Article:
Over his last four starts – excluding a Baltimore game in which he was injured – Fields completed 62.5 percent of his passes, with 5 TD and 4 INT. He also added 257 yards rushing and one additional TD during that time. Elite? Not by a long shot. Promising? Definitely... Especially considering Robinson was on autopilot or not playing at all, and the rest of his receivers were the Land Grant Holy Land staff (no offense). After not passing for more than 209 yards through his first six starts, Fields’ finished the 2021 season with games of 291-224-285. Again, these stats are not elite, but consider what he was working with — and up against.
Mooney will be back in 2022, and he is a legitimate talent at wide receiver. The soon-to-be third-year pro topped 1,000 yards last year and possesses elite speed. He is not Robinson (now with the Rams) in his prime, but he is clearly Fields’ go-to guy. The two should connect on plenty of deep balls; throws on which the QB was sneaky accurate as a rookie. The Bears also added Byron Pringle, Velus Jones Jr., and N’Keal Harry, marginally upgrading the receiver position. Their offensive line might be one of the worst in the league on paper, so if Fields is going to make a fantasy jump, it will be due to his burgeoning chemistry with Mooney, as well as his running ability.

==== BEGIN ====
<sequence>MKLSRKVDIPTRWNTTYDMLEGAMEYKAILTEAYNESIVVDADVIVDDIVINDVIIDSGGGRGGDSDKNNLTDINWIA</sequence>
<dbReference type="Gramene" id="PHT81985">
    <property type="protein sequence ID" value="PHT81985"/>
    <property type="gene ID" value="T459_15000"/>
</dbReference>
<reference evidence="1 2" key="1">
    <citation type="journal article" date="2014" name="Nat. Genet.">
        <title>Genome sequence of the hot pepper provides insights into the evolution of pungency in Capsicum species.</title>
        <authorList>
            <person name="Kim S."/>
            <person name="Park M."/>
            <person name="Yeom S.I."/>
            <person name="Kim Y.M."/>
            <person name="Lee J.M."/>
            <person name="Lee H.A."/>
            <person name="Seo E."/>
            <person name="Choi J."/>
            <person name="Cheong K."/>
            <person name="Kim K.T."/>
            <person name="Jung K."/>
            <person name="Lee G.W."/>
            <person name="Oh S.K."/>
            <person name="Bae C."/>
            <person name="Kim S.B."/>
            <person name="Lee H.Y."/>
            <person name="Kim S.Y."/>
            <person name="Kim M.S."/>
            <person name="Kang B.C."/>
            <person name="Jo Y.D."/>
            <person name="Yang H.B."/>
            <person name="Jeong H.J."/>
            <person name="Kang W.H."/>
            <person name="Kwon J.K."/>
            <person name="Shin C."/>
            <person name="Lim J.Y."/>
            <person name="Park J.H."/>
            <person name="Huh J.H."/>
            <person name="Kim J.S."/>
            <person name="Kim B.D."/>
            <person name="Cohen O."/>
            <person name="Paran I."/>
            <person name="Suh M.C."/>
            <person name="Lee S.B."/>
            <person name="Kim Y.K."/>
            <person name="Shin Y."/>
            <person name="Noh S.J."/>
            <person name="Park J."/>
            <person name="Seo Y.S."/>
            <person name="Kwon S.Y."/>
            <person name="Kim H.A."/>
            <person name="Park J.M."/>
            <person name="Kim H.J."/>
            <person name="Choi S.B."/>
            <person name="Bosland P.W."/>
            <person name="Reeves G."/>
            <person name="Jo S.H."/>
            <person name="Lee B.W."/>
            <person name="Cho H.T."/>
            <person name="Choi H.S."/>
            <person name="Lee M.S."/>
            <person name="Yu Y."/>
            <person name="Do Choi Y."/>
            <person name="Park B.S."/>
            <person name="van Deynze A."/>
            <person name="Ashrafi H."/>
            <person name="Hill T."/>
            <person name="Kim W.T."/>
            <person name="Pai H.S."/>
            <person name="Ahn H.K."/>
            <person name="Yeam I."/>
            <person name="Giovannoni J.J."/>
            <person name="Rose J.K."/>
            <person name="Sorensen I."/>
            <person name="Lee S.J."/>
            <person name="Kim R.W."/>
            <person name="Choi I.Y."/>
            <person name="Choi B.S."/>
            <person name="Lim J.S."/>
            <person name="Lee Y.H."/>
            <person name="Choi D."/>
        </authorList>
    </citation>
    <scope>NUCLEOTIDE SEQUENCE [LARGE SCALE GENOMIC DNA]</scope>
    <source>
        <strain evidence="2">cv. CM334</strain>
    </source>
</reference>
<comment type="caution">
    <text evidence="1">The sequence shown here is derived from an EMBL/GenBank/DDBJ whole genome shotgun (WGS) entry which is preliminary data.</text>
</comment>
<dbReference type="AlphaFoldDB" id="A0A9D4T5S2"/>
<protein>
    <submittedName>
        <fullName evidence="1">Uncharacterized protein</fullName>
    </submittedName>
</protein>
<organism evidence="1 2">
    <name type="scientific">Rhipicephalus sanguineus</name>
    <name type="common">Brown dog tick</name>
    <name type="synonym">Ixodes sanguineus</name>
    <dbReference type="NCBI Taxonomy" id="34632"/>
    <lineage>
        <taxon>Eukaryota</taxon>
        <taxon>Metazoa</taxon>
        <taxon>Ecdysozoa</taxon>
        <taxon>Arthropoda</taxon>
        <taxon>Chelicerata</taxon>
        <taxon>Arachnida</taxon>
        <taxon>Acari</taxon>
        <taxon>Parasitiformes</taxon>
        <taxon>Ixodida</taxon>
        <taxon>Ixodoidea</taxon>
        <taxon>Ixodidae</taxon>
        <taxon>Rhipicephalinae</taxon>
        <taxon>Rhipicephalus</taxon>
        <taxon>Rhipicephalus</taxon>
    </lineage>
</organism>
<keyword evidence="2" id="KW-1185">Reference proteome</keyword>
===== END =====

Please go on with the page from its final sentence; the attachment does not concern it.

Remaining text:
Fields rushed for 420 yards and 2 TD in 2021, despite barely starting 50 percent of his team’s games. I could see him getting to 600 or 700 this upcoming season, with a major uptick in TD. For comparison purposes, let’s take a look at Philadelphia’s Jalen Hurts. He carried the ball 139 times last year, racking up 784 yards and 10 TD. His TD number might seem high, or turn out to be a true outlier, but the Eagles designed runs for him. Sometimes it is just that simple with an athletic QB.
The Bears could do the same for Fields, and watch him get into the endzone 6-10 times. At the very least, Fields’ low(ish) TD total was “fluky”. 12 QB rushed for three or more TD in 201, including Jimmy Garoppolo, Sam Darnold, and Cam Newton. Fields is infinitely more dangerous on the ground, unless we’re talking old school Newton.
Being a threat as a runner – and to score as a runner – boosts Fields’ fantasy ceiling quite a bit. Going back to Hurts for a minute: he is not a great passer. Seriously, watch him throw the ball to a cheerleader or member of the chain gang sometime. But he’s productive as hell from a fantasy standpoint. Despite barely cracking 3,000 passing yards, and throwing just 16 TD, he finished 2021 ninth in fantasy QB scoring.
If Fields can come close to replicating Hurts’ rushing stats, he could absolutely end up as a top-10 fantasy QB. Because he is a much better passer than the Alabama product, and I expect him to reach at least 20 TD through the air. Maybe I am being too optimistic, given the roster, but I will continue to beat the drum regarding Fields’ talent. 3,825 yards passing (225 YPG), to go with 600 on the ground and 28 combined TD is a realistic ceiling for the former Heisman finalist from OSU.
Buckeye fans and fantasy players alike should ideally sit on him as a backup, but then keep Fields on the roster if at all possible. QB’s in general do not provide the best value when it comes to fantasy football, but don’t you sort of want an Ohio State legend sitting atop your lineup? I know I do.